For Makhaila Mills, It Was Always Southern California

Makhaila Mills was willing to start over if it didn't feel right. 

That's the kind of confidence the 2019 FHSAA Class 3A 100m champion had in the University of Southern California from the very jump. 

And perhaps that faith showed just what kind of pull the Trojans had on the Creekside High School senior, that she made USC her No. 1 early on and stuck with that bet throughout the recruiting process. 

"We didn't really have any other schools that were as high on my list as USC," Mills said recently. "It was my only big choice, and if that wouldn't have worked, I would have started it over again." 

Recently, Mills, the No. 29 recruit in MileSplit's ranking of the top 50 athletes in the Class of 2021, signed with the Trojans. She briefly also considered South Carolina. 

"The coaches for sure, they were different than other coaches," Mills said of Southern California. "I got a better vibe from them. We just seemed to connect better." 

In choosing USC, Mills credited her rapport with USC's Director of Track and Field, Caryl Smith Gilbert, and assistant coaches like Quincy Watts. 

But also just as important, she said, was the insight she was given from Trojans junior Twanisha Terry while Mills was sorting through the pros and cons. 

Terry, a 2017 Miami Northwestern High School graduate, was uniquely aware of the life-changing move from Florida to Southern California, and so the talented Trojans sprinter, a Pac-12 sprint champion and NCAA All-American, was an important influence. 

"TT was very inspirational and her being a guide just made me realize their team is so inviting," Mills said. "She was so welcoming to me and treated me like I was one of the girls." 

Throughout the recruitment process, she said, there were Zoom meetings, phone calls and check-ups from coaches and athletes. Mills and her family even traveled out to Los Angeles so she could see the campus and tour the area unofficially. 

"I fell in love," she said. 

Mills says she hopes to major in human biology, and has pointed toward an eventual career in dermatology.

Mills is joining a USC class that already includes two other top 50 recruits, Jalaysiya Smith and Kenondra Davis, and follows a stacked lineup of athletes that have signed with USC in recent seasons: Kimberly Harris, Jasmine Jones, Markalah Hart and Jan'Taijah Ford, among others.

In recent years, the Trojans have built stacked lineups in the women's relays and have often competed for national championships. That's something Mills said she would ultimately love to be a part of.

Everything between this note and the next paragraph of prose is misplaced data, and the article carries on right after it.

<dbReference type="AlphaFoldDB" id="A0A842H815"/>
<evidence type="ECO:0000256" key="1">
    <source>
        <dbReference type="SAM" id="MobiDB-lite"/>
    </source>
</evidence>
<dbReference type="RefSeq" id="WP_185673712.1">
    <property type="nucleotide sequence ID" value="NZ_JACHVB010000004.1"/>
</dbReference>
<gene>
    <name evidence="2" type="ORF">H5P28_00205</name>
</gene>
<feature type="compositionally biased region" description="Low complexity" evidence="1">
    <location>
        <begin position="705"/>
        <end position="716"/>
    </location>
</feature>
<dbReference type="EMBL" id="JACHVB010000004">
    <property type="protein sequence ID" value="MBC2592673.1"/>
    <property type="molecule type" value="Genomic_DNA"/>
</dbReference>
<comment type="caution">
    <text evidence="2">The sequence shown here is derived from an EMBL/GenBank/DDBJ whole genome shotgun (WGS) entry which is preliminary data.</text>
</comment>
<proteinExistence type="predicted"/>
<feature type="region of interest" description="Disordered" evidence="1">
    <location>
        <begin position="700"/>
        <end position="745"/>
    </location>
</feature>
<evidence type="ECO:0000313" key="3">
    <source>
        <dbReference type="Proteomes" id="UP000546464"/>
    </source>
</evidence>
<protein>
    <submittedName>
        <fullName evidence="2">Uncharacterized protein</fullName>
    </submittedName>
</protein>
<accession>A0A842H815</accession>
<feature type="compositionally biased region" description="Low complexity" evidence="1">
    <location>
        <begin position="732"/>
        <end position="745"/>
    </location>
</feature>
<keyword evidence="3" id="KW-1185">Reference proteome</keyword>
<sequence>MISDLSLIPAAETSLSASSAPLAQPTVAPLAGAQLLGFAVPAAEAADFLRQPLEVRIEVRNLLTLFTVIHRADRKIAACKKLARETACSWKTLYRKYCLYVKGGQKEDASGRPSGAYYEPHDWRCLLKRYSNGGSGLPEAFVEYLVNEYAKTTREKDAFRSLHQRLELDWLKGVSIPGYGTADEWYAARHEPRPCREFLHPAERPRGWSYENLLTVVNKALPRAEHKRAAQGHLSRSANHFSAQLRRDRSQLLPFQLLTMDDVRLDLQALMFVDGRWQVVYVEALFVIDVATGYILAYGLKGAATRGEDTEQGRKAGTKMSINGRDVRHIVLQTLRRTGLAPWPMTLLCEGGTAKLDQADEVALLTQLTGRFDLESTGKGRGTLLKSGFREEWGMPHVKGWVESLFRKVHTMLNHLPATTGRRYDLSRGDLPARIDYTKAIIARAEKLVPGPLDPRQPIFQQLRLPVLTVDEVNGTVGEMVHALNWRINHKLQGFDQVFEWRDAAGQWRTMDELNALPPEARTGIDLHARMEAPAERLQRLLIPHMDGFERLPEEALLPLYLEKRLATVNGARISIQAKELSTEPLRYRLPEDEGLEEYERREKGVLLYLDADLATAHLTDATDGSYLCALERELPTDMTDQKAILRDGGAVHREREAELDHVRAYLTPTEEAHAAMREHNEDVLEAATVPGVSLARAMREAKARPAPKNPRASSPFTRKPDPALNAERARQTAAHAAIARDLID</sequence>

"As a freshman, I hope to do the best that I can," she said. "Of course, I want to be up there." 

* Mills' 100m race at the 2019 FHSAA Class 3A Outdoor Track and Field Championships

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That competition won't faze Mills, though.

"At the beginning of the process, I had to decide if I wanted to go somewhere I wanted to be the best right away, in the middle or at the bottom and being pushed really hard," she said. "Looking at USC, they're really good, and I think I can be there, too. Their recovery systems and everything they provide, the athletes around me -- who have somewhat similar times to me -- I think we can get along well and push each other." 

As a sophomore, Mills posted a 100m wind-legal best of 11.56 seconds in the preliminaries of New Balance Nationals Outdoor, then finished fifth overall in the finals with a time of 11.67. In all, she posted five wind-legal marks under 11.8 on the season. 

While she only broke 24 seconds twice in the 200m, Mills broke 24.25 three more times. 

Traditionally a late starter in outdoor track and field -- Mills says she often opens closer to late March or April -- the Creekside senior only had one outdoor performance as a junior. She ran 11.75 in the 100m at the Bolles Bulldog Classic. 

Mills, however, has set high goals for the 2021 season. She says she "would like to be low-11s and low 23s" in the 200m. 

More than anything, though, the Florida athlete wants to continue to compete. 

"I'm not sure how COVID has affected me, but I have been training continuously," she said. "I feel like I've gotten stronger and I feel like my starts are better. I'm perfecting the rest of my race.